To constantly put together all the pieces of a so called life in Sweden had exhausted me and taken away my own identity.
** Year 2006 **
I had decided to go to Iraq. It was an escape in its own right, albeit a paradoxical one: an escape from peaceful Sweden to war torn Iraq. Only three years earlier, in 2003, Iraq had been invaded by the USA and ‘the coalition of the willing’ as former USA president George Bush had called it.
In the midst of failing to save our own family, and in our different attempts to create a new existence for ourselves, I had escaped in order to try and find something else to save. By doing so, I could perhaps find peace, a way to heal.
But instead I found the grim reality of what war, conflict and oppression do to human beings. For almost seven years I would be confronted with the cruelest faces of war and conflict. All the forgotten victims of war in refugee camps scattered around the Middle East and Northern Africa. People who had lost all their dignity. Women and men, but especially women, to whom justice had turned its back. During these years, I also witnessed the Arab Spring, the wars in Iraq, Yemen and Syria. All this had changed many countries to warzones and forced millions to take refuge, either within the country or abroad.
Among them there were my relatives and my childhood friends from Syria.
Iraq, which became the first country I visited to work in, became an incredibly sad chapter. Not just in my life, but for the whole region. Under the American invasion, most of Iraq’s fantastic infrastructure, which was built under Saddam’s time and made Iraq to one of the best functioning country in the whole Middle-East, had been left in ruins. Today, the country suffers from the massive brain drain of experts who fled the country in war, with all their much-needed competences to rebuild the country. What is more, there are many internal refugees due to the political vacuum that led to the growth of extremist organizations that persecute minorities.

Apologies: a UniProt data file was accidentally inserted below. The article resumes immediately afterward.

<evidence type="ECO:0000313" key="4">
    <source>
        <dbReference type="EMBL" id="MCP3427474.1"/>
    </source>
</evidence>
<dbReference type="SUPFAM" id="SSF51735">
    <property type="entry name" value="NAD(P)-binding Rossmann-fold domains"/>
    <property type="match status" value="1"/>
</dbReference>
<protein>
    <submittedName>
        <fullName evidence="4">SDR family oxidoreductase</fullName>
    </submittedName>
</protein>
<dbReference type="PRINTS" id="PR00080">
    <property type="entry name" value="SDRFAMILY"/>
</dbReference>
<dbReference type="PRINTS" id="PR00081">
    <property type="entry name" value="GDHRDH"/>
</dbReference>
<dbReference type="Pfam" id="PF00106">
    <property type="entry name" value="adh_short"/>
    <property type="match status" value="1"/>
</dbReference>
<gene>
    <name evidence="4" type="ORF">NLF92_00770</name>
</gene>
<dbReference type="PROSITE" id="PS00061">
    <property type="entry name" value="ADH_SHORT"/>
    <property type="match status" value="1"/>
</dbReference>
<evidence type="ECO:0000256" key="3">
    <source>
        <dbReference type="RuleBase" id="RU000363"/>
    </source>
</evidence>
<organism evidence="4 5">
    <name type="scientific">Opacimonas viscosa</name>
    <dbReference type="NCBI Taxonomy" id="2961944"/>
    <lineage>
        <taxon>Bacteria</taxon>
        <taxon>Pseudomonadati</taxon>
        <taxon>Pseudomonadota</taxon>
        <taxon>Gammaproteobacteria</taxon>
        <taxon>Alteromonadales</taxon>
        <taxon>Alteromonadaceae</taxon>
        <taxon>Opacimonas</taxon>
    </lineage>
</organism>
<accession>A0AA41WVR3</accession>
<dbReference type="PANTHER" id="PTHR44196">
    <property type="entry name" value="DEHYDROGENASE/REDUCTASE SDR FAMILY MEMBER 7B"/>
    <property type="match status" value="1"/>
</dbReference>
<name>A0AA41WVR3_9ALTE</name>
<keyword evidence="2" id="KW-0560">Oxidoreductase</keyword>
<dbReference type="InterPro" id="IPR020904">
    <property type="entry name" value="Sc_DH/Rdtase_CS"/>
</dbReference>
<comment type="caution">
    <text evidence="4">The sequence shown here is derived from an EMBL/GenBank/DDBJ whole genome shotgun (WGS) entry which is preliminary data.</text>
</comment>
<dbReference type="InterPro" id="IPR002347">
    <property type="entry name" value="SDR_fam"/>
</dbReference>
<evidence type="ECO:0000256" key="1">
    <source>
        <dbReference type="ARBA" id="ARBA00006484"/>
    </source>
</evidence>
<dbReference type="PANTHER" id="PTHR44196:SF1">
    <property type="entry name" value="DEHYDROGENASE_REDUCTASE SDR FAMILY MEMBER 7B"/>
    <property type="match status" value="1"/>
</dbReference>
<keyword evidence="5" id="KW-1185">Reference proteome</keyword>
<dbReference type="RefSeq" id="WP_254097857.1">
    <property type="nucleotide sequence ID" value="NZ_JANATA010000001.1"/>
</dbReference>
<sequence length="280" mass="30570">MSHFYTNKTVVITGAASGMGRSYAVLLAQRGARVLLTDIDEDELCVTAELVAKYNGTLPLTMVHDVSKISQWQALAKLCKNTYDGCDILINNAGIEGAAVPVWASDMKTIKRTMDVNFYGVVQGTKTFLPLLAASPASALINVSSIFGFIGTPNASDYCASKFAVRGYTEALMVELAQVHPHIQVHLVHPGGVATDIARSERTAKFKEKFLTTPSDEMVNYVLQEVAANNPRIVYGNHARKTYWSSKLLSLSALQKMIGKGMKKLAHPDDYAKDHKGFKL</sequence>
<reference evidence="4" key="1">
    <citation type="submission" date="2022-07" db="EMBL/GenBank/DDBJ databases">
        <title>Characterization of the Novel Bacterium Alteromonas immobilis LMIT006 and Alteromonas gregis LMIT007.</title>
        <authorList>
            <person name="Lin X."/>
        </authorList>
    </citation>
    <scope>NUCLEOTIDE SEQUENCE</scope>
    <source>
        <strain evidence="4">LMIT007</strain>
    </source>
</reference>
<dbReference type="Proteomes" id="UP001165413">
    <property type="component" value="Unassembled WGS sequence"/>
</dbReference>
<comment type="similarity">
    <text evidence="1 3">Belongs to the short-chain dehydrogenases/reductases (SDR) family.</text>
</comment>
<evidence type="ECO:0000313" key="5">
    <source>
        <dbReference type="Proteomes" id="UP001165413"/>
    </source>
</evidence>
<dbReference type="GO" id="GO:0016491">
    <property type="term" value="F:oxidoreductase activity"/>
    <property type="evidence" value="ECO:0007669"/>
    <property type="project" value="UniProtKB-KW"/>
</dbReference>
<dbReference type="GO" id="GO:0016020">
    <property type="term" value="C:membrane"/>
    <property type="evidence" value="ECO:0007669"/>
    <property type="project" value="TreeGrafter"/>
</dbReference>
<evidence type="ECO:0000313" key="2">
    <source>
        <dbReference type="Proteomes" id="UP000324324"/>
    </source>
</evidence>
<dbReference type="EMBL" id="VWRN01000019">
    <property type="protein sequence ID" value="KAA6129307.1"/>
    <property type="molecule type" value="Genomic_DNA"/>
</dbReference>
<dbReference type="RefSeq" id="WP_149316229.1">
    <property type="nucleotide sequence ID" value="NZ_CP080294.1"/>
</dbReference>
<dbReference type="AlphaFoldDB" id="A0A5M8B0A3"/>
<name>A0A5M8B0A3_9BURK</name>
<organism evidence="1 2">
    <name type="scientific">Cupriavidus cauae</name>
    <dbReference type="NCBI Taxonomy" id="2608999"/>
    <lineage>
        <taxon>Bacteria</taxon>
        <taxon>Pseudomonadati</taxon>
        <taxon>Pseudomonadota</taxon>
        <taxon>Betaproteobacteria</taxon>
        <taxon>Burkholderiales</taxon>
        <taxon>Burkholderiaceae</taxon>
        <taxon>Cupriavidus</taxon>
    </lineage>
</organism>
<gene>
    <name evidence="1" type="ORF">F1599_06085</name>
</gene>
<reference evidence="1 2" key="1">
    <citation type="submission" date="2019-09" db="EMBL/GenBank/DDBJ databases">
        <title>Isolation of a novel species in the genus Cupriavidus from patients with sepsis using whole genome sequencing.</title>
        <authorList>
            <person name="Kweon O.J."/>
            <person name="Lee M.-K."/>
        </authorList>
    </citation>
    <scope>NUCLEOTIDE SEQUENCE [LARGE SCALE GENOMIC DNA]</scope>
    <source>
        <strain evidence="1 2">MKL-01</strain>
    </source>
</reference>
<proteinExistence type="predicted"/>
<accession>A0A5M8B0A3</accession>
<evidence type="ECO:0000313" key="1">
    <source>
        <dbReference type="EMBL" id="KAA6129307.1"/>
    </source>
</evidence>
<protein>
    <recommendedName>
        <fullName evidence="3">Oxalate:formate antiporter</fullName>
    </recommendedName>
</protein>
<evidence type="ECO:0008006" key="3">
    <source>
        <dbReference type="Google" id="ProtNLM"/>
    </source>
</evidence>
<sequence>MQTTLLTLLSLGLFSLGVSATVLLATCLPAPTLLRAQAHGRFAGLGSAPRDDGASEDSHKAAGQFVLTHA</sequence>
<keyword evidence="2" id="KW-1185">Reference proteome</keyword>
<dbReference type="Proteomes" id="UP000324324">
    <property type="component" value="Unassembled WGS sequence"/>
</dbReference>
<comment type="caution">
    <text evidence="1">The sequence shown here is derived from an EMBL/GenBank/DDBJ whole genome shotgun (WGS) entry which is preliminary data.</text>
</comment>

Already before the war, the UN punished Iraq through economic sanctions during all of the 1990s, after the Iraqi invasion of Kuwait. Even then, they were convinced that Iraq produced weapons of mass destruction, and the UN put sanctions in place to ‘destroy’ the capacity of developing these. The sanctions left 1,6 million people dead. Consequently, it led to a social and economic catastrophe in the whole country, with starvation, lack of water, and disease.
On the same grounds and believes that Iraq still had weapons of mass destructions, the country was invaded by an American-led coalition. This time, five million people were forced to relocate within the country, or take refuge in neighboring countries and Europe.
Ten years later, in addition to the devastation of war, the country was overloaded by refugees from Syria, as well as Iraqi refugees from the Western provinces who were fleeing Al Qaida and Islamic State.
After I had worked in the region for seven years, of which four in Iraq, I returned to Iraq in 2014 for a short assignment. After seven years in the region, the most disturbing event was finding my relatives among the Syrian refugees in the country. My cousin that fled to Erbil with some other cousins told me he had been stopped by the police, who confiscated his passport and accused him of going to Iraq with a false passport. The fact was, he told us later, legitimate passports were confiscated from Syrian refugees to be sold on the black market to Kurds and Iraqis, who could then come to Europe as if they were Syrian refugees.